LOS ANGELES - The family of a nurse who passed away after contracting COVID-19 said she was not provided with proper PPE while caring for coronavirus patients.
Celia Marcos, 61, passed away on April 17 from COVID-19. She worked as a nurse at Hollywood Presbyterian Medical Center since 2004. Three years prior, she immigrated to the U.S. with her family. Her son, Donald Jay Marcos, who lives in Dubai, said she had been a nurse for four decades before passing.
"[For my mom], when the call of duty came, she will do the best that she could. That's why everybody loves her because she is devoted in her field," said Donald.
Donald said his mom had high blood pressure and had no other underlying health issues. He said he found out about her illness on April 11.
"She told me she was not feeling well since last Tuesday, April 7, and we did a video call at that time and I asked her about what happened to her," said Donald.
Donald said she had a headache, body aches, and trouble breathing, and on April 15, she developed pneumonia in her lungs.
"In an instant, I cried and told her 'Mama be strong, you can do it, and when you get out of that hospital, you will retire immediately,' and she replied to me, yes. She cannot talk that much because she cannot breathe that much and was even crying too," said Donald.
Donald said his mother "coded seven times" before passing away. He said she was caring for a COVID-19 patient before contracting the virus and was not given the proper PPE. He said she did not receive an N95 mask.
Nurses across SoCal are concerned about the lack of PPE available to them.
"It's a huge problem. As a matter of fact, every day we work, we have issues with PPE because of this pandemic. They [Kaiser Permanente on Sunset] were only giving us one mask, and we were supposed to use the same mask on different patients," said Tinny Abogado, a nurse.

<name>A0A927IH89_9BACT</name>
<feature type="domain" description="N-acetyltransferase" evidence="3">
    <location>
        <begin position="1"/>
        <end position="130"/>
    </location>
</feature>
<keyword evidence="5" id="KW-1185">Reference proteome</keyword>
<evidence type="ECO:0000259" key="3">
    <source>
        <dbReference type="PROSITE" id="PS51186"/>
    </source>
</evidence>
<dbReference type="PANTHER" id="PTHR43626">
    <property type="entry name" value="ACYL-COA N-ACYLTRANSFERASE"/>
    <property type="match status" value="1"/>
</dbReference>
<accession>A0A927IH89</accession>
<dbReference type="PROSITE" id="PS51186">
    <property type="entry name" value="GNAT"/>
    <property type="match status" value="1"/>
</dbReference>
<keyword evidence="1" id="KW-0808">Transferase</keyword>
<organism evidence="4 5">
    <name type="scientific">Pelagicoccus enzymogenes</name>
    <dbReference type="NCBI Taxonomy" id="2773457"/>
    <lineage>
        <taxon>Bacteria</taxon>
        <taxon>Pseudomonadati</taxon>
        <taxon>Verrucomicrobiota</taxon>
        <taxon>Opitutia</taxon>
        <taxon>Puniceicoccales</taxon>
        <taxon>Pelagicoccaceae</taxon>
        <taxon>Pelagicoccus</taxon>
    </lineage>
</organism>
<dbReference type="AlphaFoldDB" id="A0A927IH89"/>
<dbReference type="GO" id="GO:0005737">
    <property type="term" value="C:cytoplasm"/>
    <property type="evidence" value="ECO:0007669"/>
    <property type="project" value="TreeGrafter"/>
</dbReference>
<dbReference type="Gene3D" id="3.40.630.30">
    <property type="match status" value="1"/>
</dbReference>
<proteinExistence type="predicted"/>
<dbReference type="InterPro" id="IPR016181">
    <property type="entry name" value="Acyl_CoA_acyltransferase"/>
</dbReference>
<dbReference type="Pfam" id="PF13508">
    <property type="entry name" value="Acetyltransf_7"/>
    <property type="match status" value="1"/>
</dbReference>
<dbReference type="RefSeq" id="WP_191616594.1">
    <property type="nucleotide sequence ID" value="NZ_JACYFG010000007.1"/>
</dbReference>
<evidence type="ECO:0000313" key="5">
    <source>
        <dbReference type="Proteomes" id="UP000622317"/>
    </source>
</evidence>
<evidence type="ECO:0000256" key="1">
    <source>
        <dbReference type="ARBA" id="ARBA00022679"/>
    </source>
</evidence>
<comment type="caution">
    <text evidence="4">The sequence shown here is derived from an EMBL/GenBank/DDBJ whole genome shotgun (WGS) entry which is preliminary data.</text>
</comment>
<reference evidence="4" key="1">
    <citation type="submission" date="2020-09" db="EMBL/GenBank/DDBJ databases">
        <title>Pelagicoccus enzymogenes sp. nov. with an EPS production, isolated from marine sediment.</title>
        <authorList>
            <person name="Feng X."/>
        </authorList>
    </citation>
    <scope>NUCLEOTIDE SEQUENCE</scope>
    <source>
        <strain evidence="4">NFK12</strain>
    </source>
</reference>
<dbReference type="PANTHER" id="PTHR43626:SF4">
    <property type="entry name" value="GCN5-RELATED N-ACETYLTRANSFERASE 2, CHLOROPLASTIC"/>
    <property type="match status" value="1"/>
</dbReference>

RELATED: Interactive Map of Coronavirus Cases
Abogado said some of the nurses in her unit have contracted the virus.
"It's very scary. We have at least one nurse in my unit alone that became COVID positive," said Abogado.
Devika Wijesinghe, a hospice nurse, is also fearful.
"It's really scary for us, and up until the first week of April, we were given no masks at all. It feels like we're having to beg all the time to get the equipment and to validate that need. What we've been dealing with has been absolutely, incredibly emotionally hard for us," said Wijesinghe.
Wijesinghe said the passing of Celia Marcos is devastating for her colleagues, though she did not work with her personally.
"I think what everyone feels [the nurses] is we might be the next Celia and we need to stop this before there are more casualties. This is about life and death," said Wijesinghe.
Hollywood Presbyterian Medical Center sent a statement regarding Celia's death:
CHA Hollywood Presbyterian Medical Center (HPMC) is united with its frontline staff in the battle against COVID-19. Celia Marcos personifies the commitment to patient care that is embedded in the culture at HPMC, and we are proud to have called her one of our own for over 16 years.
With this in mind, it is disappointing to see false allegations and inaccurate statements being made in the media that are not grounded in the facts. HPMC has conducted detailed investigations and contact tracing of its employees, and to date, there have been no employees with a positive COVID-19 test who have been exposed to the virus in the context of responding to a Code Blue for a COVID-19 patient at HPMC. HPMC is proud of our commitment to providing staff with PPE per CDC guidelines, which is how we have kept our hundreds of frontline workers safe during this pandemic.
In addition, HPMC has taken a proactive approach to universally test all patients admitted to the hospital for COVID-19, so that we can use these test results as the basis for cohorting patients. Through diligent advanced planning, we have never encountered a situation where our COVID-19 units are full. At HPMC, we do not admit any patient suspected of COVID-19 to a non-COVID-19 unit, and we do not permit any transfer of patients from COVID-19 rooms to a non-COVID-19 unit without first having a negative COVID-19 test result. Statements made that “a man with COVID-19 had stopped breathing” and that “Celia was called to a COVID-19 isolation room” are categorically false, misinformed, and defamatory.
The fact remains that there is community transmission of COVID-19 between asymptomatic people in Los Angeles, which underscores the importance of the Mayor’s “Safer at Home” Emergency Order, and the need for a cautious and phased approach to reopening.